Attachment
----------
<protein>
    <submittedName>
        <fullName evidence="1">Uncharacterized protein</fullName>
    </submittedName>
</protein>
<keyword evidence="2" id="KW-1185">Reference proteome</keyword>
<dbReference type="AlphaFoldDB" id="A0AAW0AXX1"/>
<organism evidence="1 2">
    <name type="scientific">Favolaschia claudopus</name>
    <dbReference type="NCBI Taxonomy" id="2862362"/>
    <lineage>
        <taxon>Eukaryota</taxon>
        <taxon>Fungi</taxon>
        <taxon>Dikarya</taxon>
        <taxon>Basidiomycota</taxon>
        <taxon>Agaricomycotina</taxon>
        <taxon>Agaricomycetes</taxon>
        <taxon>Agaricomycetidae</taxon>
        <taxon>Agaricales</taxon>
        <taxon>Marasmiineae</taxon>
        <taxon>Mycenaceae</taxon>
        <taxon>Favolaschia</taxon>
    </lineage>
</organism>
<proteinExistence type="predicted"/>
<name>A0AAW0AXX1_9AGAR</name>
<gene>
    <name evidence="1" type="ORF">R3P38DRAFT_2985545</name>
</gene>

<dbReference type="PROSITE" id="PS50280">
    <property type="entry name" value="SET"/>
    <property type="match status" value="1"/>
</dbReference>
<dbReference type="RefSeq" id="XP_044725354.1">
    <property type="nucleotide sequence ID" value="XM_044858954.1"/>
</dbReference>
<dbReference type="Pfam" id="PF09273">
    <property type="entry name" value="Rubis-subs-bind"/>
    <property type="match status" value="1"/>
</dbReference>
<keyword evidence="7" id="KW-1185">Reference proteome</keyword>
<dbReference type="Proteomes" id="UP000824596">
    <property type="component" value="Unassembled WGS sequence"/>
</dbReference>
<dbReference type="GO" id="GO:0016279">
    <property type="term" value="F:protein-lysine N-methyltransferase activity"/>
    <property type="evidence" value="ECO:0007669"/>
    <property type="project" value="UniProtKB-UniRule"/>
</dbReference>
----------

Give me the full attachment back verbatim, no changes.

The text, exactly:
<protein>
    <submittedName>
        <fullName evidence="1">Uncharacterized protein</fullName>
    </submittedName>
</protein>
<keyword evidence="2" id="KW-1185">Reference proteome</keyword>
<dbReference type="AlphaFoldDB" id="A0AAW0AXX1"/>
<organism evidence="1 2">
    <name type="scientific">Favolaschia claudopus</name>
    <dbReference type="NCBI Taxonomy" id="2862362"/>
    <lineage>
        <taxon>Eukaryota</taxon>
        <taxon>Fungi</taxon>
        <taxon>Dikarya</taxon>
        <taxon>Basidiomycota</taxon>
        <taxon>Agaricomycotina</taxon>
        <taxon>Agaricomycetes</taxon>
        <taxon>Agaricomycetidae</taxon>
        <taxon>Agaricales</taxon>
        <taxon>Marasmiineae</taxon>
        <taxon>Mycenaceae</taxon>
        <taxon>Favolaschia</taxon>
    </lineage>
</organism>
<proteinExistence type="predicted"/>
<name>A0AAW0AXX1_9AGAR</name>
<gene>
    <name evidence="1" type="ORF">R3P38DRAFT_2985545</name>
</gene>

<dbReference type="PROSITE" id="PS50280">
    <property type="entry name" value="SET"/>
    <property type="match status" value="1"/>
</dbReference>
<dbReference type="RefSeq" id="XP_044725354.1">
    <property type="nucleotide sequence ID" value="XM_044858954.1"/>
</dbReference>
<dbReference type="Pfam" id="PF09273">
    <property type="entry name" value="Rubis-subs-bind"/>
    <property type="match status" value="1"/>
</dbReference>
<keyword evidence="7" id="KW-1185">Reference proteome</keyword>
<dbReference type="Proteomes" id="UP000824596">
    <property type="component" value="Unassembled WGS sequence"/>
</dbReference>
<dbReference type="GO" id="GO:0016279">
    <property type="term" value="F:protein-lysine N-methyltransferase activity"/>
    <property type="evidence" value="ECO:0007669"/>
    <property type="project" value="UniProtKB-UniRule"/>
</dbReference>